The LMII's Low-Mid is centered at 360Hz

Discussion in 'Amps and Cabs [BG]' started by Youngspanion, Feb 2, 2013.

  1. I've read this in a post and I'm not sure what it means.

    If a "Tone Knob" is set for a certain frequency, like the Low-Mid knob on the LMII, does the knob actually increase or decrease the volume of that particular frequency?
  2. joelb79


    Mar 22, 2006
    Lansing, Michigan
    IN the case of the LMII, then yes. However some EQ's mention a center point but the EQ seems to effect more than just the center point adding to the confusion. Depends on the EQ. But in the case of the LMII, the numbers are accurate. The frequency most boosted or cut is 360hz with that knob. This is above the "low mids" that people typically put as being around 200-250hz. Most of us who used the LMII have found that the best sound comes from having the knobs south of noon/flat.

    I personally liked to roll off the lows and use the VLE a little bit to accentuate the lower mids. YMMV.
  3. christw

    christw Get low!

    May 11, 2008
    Dayton OH
    I want to be Tesla (tinkerer at Dayton Amp Co)
    It boosts or cuts around a certain frequency by a predetermined amount. In the case of your low mid knob it's centered at 360 Hz which means it might boost between 120 and 800 Hz or so with the maximum boost being around 360 Hz. I'm just guessing on the high/low frequency cutoffs though. I like my low mids to be centered at 120-160 Hz personally. I shoot for an old school "punch" as much as I can and that delivers it with my particular styles and bands. :smug:
  4. xk49w

    xk49w Supporting Member

    Stock LM2 low mid control is centered around 350 Hz. Someone comfortable with surface mount could change a couple of resistors, move it down to 150 Hz or so.

    Attached Files:

  5. It'd be nice to get a schematic to find out where the 350Hz network is! Anyone know where to get a schematic for the LMII.
  6. dincz


    Sep 25, 2010
    Czech Republic
  7. Codger. I cant understand the graph. I don't understand the graphs on the last page of the LMII manual either.
    Can anyone explain it?
  8. dincz


    Sep 25, 2010
    Czech Republic
    The green line is maximum boost. Orange is maximum cut. The two graphs show the effect of two different center frequencies.
  9. And we are dealing with just the volume of the specific frequency range that the control? I see on the right side of each graph a dB sign with a number with nothing or a number with a negative sign ( -). with 0 being the 'Center'. Is this right?
  10. Jack


    Sep 6, 2003
    Newcastle, UK
    Yup, there's no point showing actual gain because that depends on the level of the gain controls, eq just boosts or cuts and you can see on the x axis what frequencies are being boosted or cut at what amount on the y axis.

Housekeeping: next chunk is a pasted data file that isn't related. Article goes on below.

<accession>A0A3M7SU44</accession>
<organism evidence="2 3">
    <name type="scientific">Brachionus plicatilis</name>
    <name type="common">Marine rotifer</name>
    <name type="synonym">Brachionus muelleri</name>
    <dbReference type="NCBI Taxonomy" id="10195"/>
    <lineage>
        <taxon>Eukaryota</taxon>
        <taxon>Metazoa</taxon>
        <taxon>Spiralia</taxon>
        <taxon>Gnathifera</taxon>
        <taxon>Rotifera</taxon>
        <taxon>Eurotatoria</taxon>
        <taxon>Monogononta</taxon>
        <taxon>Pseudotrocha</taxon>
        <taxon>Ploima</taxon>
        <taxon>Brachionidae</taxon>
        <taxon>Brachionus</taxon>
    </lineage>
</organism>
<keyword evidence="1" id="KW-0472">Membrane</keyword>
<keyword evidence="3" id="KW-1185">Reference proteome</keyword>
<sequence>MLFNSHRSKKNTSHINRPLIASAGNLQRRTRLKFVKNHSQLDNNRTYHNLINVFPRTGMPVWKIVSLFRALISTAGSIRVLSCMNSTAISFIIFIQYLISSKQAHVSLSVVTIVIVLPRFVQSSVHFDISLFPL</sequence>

xk49w likes this.
  11. steve_rolfeca

    steve_rolfeca Supporting Member

    It's not just the center frequency that affects the sound of a given tone control, it's the "Q" or width of the filter.

    A really narrow, sharp slope is used for something like a feedback buster, because you want to surgically cut out just the feedback frequency, and leave the rest of the spectrum alone.

    On a bass amp, wider filters are used. So when you boost at 360Hz, you'll actually affect a broad band of frequencies, starting to ramp up an octave or more below, and tapering off again an octave or more above the center frequency. The wider the filters are, the more the bass, mid and treble controls will overlap and interact with each other.

    Markbass deliberately chose a higher than average center frequency, presumably to stop the low end from sounding too tubby when the mid control is pushed. Depending on your cabs, your basses and your taste, you might hear that as a having a nice "tight" low end, or you might hear it as lacking "punch".

    This is why variable midrange controls have become so popular, because you get to hone in on the exact frequency range you want to affect.
  12. figuredbass

    figuredbass Supporting Member

    Jul 11, 2007
    NYC vicinity
    Well, I can't give you a schematic but I can tell you which caps to change to re-voice the control!:hyper:
    The capacitors that voice the Lo-Mid frequency are:

    C18: 47nf
    C48: 3.3nf + C49:15nf in PARALLEL = 18.3nf

    The parallel combination of C48 and C49 act as a single composite capacitor of 18.3nf (probably done to save the cost of an additional 18nf cap rather than tweaking the frequency, since it's only a 1.7% difference - far closer than the actual real world tolerance of the caps themselves). The cap size is inversely proportional to the frequency. So if, for example, you changed C18 to 56nf and the parallel combination of C48 and C49 to 22nf, the frequency would move down from 360Hz to about 300Hz. This is what I did to mine and I greatly prefer it over the stock values. A single cap can be used for C48 OR C49, but if this is done the other cap should be removed entirely. Both C18 and C48||C49 have to be changed together in order to retain the original bandwidth and properly calculate the new frequency using this inverse proportion.

    The Hi-Mid values can be tweaked too, though I've left them stock on my amp. Here are the values:

    C24: 6.8nf
    C50: 470pf + C51: 2.2nf in PARALLEL = 2.67nf (2.7nf)